Minority government

CBCNews.ca | Updated Sept. 20, 2007

A minority government is one that has fewer seats than the combined total of all other parties.

Ontario boosted the number of seats to 107 for the Oct. 10 election. Under that tally, a governing party that has 53 seats or fewer would be considered a minority.

Since a majority of votes is required to pass legislation, a minority government can't survive unless it can secure enough support from the other parties.

Sometimes the minority government will make a deal with an opposition party for temporary support. Sometimes the government will try to operate on a vote-by-vote basis, seeking support of individual members rather than of entire caucuses. Certain bills, especially budgets and other money bills, are considered no-confidence votes. If the government loses a no-confidence vote, it will fall.

It's then up to the lieutenant-governor either to ask the leader of the party with the second-largest number of seats to try to form a government, or dissolve the house again and clear the way for another election. Because of this possibility, most minority governments are short-lived, lasting an average of 18 months.

Ontario's last minority government was led by then Liberal David Peterson, who became premier after the Liberals and the NDP combined to defeat Frank Miller's Progressive Conservatives immediately following the 1985 election. At the time, the Conservatives held 52 seats, the Liberals 48 and the NDP 25 in the 125-seat legislature.

Then NDP leader, Bob Rae, devised an innovative two-year accord between the NDP and the Liberals, based on their common election commitments, that allowed Peterson to govern from 1985 to 1987 before calling an election. At that point, Peterson won a landslide majority.

Still, the precedent-setting formal accord has often been held up since as a way of ensuring stability in a minority situation and its popularity likely played a role when Rae's NDP unexpectedly surged to power in 1990 as the Peterson government faltered.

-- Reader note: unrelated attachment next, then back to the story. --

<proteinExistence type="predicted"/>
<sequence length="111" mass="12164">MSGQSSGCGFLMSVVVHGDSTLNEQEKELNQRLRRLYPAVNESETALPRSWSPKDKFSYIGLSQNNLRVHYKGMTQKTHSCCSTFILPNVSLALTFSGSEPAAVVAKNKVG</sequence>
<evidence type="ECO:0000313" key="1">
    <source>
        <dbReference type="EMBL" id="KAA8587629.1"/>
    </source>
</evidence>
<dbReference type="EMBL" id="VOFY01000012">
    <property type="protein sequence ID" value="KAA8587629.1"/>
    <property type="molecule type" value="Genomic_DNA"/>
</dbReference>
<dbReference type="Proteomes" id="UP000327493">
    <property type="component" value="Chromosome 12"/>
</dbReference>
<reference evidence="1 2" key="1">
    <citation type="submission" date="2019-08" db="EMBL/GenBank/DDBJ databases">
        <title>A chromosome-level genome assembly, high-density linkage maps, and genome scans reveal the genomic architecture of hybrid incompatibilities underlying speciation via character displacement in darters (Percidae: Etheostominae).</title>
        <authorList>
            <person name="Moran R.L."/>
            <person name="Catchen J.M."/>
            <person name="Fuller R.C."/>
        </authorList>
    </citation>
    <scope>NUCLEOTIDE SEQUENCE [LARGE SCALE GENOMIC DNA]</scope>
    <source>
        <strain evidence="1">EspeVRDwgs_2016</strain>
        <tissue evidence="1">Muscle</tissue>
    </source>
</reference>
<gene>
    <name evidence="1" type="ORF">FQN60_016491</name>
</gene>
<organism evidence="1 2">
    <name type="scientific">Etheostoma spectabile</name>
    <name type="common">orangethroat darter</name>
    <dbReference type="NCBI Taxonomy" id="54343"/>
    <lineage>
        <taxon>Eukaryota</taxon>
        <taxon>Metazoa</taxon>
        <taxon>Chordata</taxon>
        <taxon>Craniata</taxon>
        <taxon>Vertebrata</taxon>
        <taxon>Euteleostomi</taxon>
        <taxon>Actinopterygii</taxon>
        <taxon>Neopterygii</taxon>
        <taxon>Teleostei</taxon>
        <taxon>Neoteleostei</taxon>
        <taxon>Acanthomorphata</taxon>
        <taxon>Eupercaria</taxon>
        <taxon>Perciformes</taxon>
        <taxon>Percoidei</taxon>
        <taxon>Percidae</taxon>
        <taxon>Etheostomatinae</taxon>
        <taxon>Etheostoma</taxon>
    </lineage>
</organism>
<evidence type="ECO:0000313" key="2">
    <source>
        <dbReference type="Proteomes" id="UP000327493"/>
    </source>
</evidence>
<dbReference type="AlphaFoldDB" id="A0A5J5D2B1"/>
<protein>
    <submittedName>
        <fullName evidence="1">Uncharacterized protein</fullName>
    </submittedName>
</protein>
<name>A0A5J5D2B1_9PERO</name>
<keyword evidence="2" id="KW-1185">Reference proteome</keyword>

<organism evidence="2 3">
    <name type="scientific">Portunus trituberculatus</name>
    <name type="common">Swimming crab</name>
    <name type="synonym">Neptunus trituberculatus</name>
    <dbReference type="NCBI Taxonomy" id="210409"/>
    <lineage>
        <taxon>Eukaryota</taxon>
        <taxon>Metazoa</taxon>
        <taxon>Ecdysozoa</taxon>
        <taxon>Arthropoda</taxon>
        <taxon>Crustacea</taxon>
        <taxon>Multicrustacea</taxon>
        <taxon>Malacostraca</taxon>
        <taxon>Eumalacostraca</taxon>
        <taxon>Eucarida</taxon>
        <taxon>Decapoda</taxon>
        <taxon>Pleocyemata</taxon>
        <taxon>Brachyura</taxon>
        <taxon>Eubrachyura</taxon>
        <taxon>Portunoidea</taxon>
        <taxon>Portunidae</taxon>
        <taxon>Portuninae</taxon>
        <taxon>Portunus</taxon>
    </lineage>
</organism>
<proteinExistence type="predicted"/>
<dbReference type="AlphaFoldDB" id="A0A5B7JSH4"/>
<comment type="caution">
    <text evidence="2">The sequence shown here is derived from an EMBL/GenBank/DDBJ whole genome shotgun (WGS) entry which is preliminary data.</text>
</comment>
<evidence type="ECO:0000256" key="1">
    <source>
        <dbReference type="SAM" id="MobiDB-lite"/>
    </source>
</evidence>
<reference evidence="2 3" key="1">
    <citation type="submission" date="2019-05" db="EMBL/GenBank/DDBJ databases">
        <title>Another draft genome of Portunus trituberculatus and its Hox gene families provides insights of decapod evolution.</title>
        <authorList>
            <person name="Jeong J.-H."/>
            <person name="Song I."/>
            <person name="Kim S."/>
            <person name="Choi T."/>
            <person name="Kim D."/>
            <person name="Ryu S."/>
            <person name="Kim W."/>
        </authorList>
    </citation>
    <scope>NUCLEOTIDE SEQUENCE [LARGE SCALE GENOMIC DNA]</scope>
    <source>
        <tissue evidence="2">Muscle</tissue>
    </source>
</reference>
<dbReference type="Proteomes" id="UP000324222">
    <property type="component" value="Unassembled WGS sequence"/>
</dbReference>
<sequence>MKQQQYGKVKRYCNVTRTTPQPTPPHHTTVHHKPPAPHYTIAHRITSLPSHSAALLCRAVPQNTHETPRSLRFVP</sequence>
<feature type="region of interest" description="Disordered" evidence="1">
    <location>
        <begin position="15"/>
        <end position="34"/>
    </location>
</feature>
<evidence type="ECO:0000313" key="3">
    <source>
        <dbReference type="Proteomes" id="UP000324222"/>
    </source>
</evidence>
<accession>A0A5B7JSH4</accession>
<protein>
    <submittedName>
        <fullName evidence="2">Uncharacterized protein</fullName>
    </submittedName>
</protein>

Currently, the federal, Quebec and Nova Scotia governments are all minorities.

Fixed election date

In 2004, Ontario's Liberal government introduced a bill that fixed the provincial election date to the first Thursday in October every four years, with provisions to move the date up to a week later if it falls on a religious holiday.

The bill continues to allow for the lieutenant-governor to call an unscheduled election if a no-confidence vote takes place against a minority government. If that happened, the next election would take place on the first Thursday in October during the fourth calendar year after the unscheduled election.

The effect of MMP

Minority governments are relatively uncommon under Ontario's current first-past-the-post electoral system, but things could change after the referendum that takes place alongside the 2007 general election.

The referendum asks Ontario voters whether they support a new electoral system endorsed by the Citizens' Assembly on Electoral Reform, a government-appointed panel that studied different electoral systems.

The system proposed by the assembly is mixed member proportional (MMP), in which the number of seats that a party has in the legislature is effectively proportional to the popular vote.

Often, even majority governments often do not win a majority of the popular vote. In 2003, Dalton McGuinty's Liberals won a large majority of seats — 72 of 103 or about 70 per cent of the seats — with 47 per cent of the popular vote.

That means under MMP, there would be a greater chance of electing a minority government.

In practice, Germany, which has used MMP for over 50 years, is typically governed by a majority coalition government made up of more than one party.


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